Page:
On the eve of the seventh anniversary of the Revolution of Dignity startwas marked by several scandalous reports around the Maidan topic. The Kyiv Court of Appeals overturned a first-instance court ruling on the arrest of fugitive ex-president Viktor Yanukovych, while the Revolution of Dignity Museum was raided in the probe into the alleged embezzlement. But what upset the public the most was that the State Bureau of Investigation had initiated the case at the report by Renat Kuzmin, a former member of pro-Yanukovych part, who is now a member of parliament with the pro-Russian OPZZh faction. The crime that the claimant alleges has been committed is a "coup" by Maidan leaders. Within that case, former state officials have been summoned for questioning.

If you look at all these three reports remotely and with a cool head, there is no reason to be outraged, in fact.

The court's ruling to lift the warrant for Yanukovych's arrest will in no way ease things for the suspect, as an actual sentence handed down in absentia is pending in the case of the surrender of Crimea. Besides, there is another court ruling to take him into custody in another proceeding. Also, in fact, there's nothing too wrong with the warrant lift because the investigator's motion was forwarded for a retrial to the court of first instance, while prosecutors believe there may have been a technical error on the part of the first instance court.

As for the raid in the Museum, the situation there is less obvious, but also far from catastrophic: At the end of 2018, the Museum held a tender and transferred funds for the construction of a memorial complex under promises of the prosecutor's office to lift the arrest order off the construction area within a few months, so that the contractor could start work at the site where most of the Heavenly Hundred Heroes were shot dead in February 2014. However, the arrest was never lifted. The contractor at that time had already utilized the funds for the purchase of construction materials, but could never start works. If nothing has been really embezzled there and all appropriate materials and funds for their installation are still in the contractor's account, the case should be closed.

As for the raid in the Museum, the situation there is less obvious, but also far from catastrophic

As for the coup case, there's no reason to be outraged at all. Renat Kuzmin, Yanukovych's former ally, submitted a report claiming that Petro Poroshenko, Andriy Parubiy, Oleksandr Turchynov, and others had staged a coup. The SBI refused to open the case based on Kuzmin's fantasies due to the lack of evidence and the absurdity of his statement. The next step Kuzmin made was run to court, which in turn obliged the SBI to investigate the case. Now, in order to close it, the SBI must interrogate Kuzmin himself and those he considers to be behind the "coup".

These three reports are hardly worth a breaking news title, but what's important about them is that their emergence in the media domain was artificially timed with the Revolution of Dignity anniversary.

Why, you might ask?

See, it's because the court was supposed to hear the appeal against Yanukovych's arrest back in May or June this year, within two weeks after the case came came from the Pechersk district court in Kyiv. Instead, for some reason, the hearing was held as late as November.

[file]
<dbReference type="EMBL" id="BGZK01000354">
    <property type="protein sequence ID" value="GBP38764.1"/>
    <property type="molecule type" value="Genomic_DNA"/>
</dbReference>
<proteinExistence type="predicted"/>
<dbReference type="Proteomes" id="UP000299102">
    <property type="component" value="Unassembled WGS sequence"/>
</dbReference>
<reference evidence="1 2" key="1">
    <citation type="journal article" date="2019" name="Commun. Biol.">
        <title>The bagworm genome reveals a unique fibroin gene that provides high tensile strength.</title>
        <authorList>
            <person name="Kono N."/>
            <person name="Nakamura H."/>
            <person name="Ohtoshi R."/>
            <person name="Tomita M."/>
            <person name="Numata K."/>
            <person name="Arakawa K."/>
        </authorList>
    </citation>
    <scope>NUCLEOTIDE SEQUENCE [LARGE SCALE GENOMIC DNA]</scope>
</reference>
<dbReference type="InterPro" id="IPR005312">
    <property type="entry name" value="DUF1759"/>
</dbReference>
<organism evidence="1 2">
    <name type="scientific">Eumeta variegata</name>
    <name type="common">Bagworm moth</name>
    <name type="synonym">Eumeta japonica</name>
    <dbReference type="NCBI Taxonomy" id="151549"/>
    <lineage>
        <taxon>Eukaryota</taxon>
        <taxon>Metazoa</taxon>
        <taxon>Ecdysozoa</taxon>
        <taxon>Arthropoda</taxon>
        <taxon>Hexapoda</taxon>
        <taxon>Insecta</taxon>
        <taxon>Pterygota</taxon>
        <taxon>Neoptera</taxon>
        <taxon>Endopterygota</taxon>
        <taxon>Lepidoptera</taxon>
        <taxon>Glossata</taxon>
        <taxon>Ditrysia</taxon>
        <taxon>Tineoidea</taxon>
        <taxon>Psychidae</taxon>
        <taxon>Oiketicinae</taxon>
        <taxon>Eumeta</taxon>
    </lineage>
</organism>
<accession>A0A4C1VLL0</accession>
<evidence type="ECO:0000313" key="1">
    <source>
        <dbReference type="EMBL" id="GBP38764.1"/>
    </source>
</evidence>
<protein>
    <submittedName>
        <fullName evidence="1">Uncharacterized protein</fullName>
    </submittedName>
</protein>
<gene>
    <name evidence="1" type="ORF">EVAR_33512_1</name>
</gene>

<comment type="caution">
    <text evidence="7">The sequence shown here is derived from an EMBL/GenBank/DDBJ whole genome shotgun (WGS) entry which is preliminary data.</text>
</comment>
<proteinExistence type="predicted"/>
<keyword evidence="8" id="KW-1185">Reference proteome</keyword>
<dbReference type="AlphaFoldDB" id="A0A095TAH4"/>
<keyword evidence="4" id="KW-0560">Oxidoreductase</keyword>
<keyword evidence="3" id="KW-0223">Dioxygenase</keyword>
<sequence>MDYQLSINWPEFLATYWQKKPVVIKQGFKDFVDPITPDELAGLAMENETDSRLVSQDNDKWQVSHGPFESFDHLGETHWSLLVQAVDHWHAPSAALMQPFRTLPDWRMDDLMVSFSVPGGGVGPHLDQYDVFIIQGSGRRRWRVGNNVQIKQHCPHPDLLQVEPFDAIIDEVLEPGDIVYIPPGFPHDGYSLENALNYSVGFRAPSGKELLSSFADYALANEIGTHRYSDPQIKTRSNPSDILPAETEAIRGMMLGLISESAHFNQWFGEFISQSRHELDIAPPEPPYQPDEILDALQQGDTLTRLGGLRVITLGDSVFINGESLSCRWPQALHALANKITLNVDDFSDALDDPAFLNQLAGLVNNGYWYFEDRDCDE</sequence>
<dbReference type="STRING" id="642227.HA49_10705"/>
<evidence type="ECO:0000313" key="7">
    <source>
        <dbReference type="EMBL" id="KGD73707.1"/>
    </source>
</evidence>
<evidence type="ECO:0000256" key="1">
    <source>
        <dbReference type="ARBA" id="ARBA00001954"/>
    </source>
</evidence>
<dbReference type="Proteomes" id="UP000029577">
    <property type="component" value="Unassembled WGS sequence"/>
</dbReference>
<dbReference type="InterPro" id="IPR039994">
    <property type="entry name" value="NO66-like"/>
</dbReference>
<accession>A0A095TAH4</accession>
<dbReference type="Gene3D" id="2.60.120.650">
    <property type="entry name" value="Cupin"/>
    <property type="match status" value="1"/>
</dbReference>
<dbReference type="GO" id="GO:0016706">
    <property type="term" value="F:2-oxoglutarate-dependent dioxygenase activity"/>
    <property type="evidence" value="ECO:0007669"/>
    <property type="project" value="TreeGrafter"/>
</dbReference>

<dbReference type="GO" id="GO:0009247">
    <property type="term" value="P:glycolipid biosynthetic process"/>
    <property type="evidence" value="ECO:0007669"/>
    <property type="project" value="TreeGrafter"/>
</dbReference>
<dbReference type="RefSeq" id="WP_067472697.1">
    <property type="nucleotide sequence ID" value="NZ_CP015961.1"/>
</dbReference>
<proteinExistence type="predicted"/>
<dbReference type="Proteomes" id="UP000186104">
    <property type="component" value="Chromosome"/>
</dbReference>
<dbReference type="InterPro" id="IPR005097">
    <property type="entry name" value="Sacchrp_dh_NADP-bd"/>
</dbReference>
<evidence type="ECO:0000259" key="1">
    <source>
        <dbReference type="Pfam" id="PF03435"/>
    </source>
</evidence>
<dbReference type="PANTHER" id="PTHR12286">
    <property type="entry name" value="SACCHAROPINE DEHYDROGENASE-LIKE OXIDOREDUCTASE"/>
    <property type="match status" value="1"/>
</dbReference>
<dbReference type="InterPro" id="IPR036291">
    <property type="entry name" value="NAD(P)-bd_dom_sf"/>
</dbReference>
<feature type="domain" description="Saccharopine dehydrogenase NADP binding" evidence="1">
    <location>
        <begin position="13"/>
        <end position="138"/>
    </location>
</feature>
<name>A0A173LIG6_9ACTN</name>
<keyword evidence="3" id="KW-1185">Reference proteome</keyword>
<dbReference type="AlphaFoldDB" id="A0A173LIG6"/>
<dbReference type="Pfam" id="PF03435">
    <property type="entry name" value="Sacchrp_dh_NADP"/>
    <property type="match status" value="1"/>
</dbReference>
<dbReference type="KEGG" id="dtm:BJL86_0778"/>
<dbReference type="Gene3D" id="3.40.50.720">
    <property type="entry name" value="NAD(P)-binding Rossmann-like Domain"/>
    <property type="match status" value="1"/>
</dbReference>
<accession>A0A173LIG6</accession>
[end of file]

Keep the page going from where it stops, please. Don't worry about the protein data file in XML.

A similar situation is seen with the Revolution of Dignity Museum probe: the case of the alleged embezzlement was initiated back this summer, the warrant for the raid was issued a month ago, but law enforcers came to search the premises exactly on the eve of the November 21 anniversary.

In my opinion, the amassing of such disgraceful reports timed with the anniversary of the beginning of Ukraine protests has been well-coordinated, aiming to sow despair and distress among those for whom the Maidan Revolution matters

And it's the same with Kuzmin's crime report: the above-mentioned politicians had received their summonses for questioning three weeks ago, while the court's warrant to oblige the SBI to investigate the case had been handed down even earlier. However, all those involved, including today's opposition members had been silent about it up until now before suddenly breaking the news just two days before the anniversary: SBI is summoning for questioning all Maidan leaders! A real shocker, right?

In my opinion, the amassing of such disgraceful reports timed with the anniversary of the beginning of Ukraine protests has been finely orchestrated, aiming to sow despair and distress among those for whom the Maidan Revolution matters. This is an attempt to demoralize all those who have once joined the Maidan movement in one way or another. This is a sort of psychological attack: as if to show that from now one, we'll eventually get to you, prosecuting everyone involved. Besides, your museum, they claim with their act, will never be built because the money for it has been siphoned off. So bite the dust, losers...

To some extent, the authors of this scenario have achieved their tactical goal – the level of outrage in the patriotic segment of social networks is overwhelming. But trigger-happy users should keep in mind that information warfare is just one of the tools in the wider war Russia is waging against Ukraine, and it is important to observe information hygiene not to fall victim to "hostilities" on the information front. After all, if you kill the adversary's spirit, he's no longer an adversary but rather a winner's slave.

Dmytro Khyliuk